Three companies involved in urban air mobility and unmanned traffic management announced new CEOs in early October. Each faces stiff competition as it seeks to become or maintain status as a dominant player in its respective industry.
Iris Automation, a provider of onboard detect-and-avoid solutions, appointed Jon Damush to lead the company as it continues to develop avionics to enable beyond visual line of sight and unmanned operations at scale.
“As we grow into our next phase, I am eager to collaborate with our customers, partners, global regulators and investors to bring these capabilities to everyday use and make flying safer,” said Damush, who was formerly director of new business ventures for Boeing NeXT, the company’s innovation unit that was shuttered recently.
Co-founder and previous CEO Alexander Harmsen will become chairman of the board for Iris.
Simon Crowther took over leadership of UAS services provider AirMap on Oct. 5, after the company’s board lost confidence in former CEO David Hose. Previously a venture partner at Yamaha Motor Ventures and CEO of Nearmap, Crowther faces the challenge of achieving growth in a crowded industry still struggling to scale and limited by the pace of regulatory activity.
“After a thorough selection process, we decided that Simon Crowther was the right leader for AirMap’s next phase of growth,” said AirMap chairman and co-founder Ben Marcus. “His expertise in leading multidisciplinary teams in high-growth industries will ensure AirMap’s continued success as we work to enable safe drone flight at scale.”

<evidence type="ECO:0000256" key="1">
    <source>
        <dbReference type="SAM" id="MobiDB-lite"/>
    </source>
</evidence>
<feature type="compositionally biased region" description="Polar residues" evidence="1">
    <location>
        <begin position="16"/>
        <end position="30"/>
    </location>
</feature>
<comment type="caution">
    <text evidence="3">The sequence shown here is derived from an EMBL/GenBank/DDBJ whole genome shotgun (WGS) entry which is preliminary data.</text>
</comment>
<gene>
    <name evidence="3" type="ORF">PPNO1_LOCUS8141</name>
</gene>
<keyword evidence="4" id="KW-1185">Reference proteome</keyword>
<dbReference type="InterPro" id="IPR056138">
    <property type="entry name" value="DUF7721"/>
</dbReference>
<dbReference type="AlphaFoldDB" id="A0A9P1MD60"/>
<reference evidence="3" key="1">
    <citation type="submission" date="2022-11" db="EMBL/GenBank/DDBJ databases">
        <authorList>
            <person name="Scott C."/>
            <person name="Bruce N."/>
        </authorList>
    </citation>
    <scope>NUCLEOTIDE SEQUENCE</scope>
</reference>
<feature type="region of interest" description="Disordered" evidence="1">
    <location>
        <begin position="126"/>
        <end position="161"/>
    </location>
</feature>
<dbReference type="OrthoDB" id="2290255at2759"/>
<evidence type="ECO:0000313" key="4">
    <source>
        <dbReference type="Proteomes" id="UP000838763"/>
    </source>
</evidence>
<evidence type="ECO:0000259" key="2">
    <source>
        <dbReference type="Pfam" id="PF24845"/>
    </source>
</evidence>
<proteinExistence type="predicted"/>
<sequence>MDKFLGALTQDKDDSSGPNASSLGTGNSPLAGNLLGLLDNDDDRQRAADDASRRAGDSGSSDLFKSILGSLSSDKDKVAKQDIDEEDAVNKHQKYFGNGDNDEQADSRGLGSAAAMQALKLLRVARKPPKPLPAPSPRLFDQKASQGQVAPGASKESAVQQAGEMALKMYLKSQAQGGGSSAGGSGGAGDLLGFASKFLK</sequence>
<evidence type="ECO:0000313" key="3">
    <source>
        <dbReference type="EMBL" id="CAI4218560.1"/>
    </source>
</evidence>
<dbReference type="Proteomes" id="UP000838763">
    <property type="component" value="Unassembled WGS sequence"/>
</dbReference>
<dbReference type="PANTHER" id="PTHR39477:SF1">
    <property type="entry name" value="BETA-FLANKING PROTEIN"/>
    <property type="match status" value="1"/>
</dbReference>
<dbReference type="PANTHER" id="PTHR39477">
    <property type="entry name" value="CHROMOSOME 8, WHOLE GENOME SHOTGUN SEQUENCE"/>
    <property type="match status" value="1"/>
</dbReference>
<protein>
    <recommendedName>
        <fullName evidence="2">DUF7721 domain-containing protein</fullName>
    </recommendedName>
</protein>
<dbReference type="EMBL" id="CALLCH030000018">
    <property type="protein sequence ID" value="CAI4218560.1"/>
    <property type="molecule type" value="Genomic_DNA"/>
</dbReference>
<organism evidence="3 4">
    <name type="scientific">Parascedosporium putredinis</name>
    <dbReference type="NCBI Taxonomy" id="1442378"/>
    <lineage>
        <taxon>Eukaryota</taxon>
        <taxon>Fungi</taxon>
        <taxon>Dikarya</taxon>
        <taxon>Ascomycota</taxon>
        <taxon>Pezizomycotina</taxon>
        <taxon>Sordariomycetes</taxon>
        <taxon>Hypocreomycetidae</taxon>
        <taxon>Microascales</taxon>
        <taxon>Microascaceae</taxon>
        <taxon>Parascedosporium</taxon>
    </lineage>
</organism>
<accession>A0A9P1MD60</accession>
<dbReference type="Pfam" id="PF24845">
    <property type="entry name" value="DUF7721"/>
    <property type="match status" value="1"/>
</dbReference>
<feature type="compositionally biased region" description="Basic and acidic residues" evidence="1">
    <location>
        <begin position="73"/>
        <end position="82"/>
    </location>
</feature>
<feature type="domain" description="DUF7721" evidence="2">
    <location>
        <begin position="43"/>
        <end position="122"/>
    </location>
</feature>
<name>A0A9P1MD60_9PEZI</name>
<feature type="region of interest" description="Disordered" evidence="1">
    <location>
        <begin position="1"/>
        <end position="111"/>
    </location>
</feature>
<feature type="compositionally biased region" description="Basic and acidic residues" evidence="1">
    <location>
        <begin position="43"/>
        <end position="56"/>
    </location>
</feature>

Rafi Yoeli, founder and long-time CEO of Tel Aviv, Israel-based Urban Aeronautics, will hand the reins over to Nimrod Golan-Yanay, formerly vice president of business development, as the company seeks to develop and bring to market its unique internal rotor approach to vertical flight.
“After serving for more than 20 years as CEO of Urban Aeronautics, I look forward to focusing my energy on supporting strategic development of the company and its technology,” said Yoeli.
Urban Aeronautics has about 50 employees total supporting development of its manned and unmanned — CityHawk and Cormorant, respectively — aircraft, Golan-Yanay told eVTOL.com.
“The company is scheduled to launch Round B fundraising in the near future,” Golan-Yanay said in an email regarding the company’s progress. “This will be in addition to its previous round totaling $35 million. Further funds required for the completion of the commercialization process are planned to come from strategic industry partners and financial institutions.
“We are working together with our partners at Cert-Center Canada to ensure our design is certifiable to FAA, Transport Canada, and EASA standards,” he added.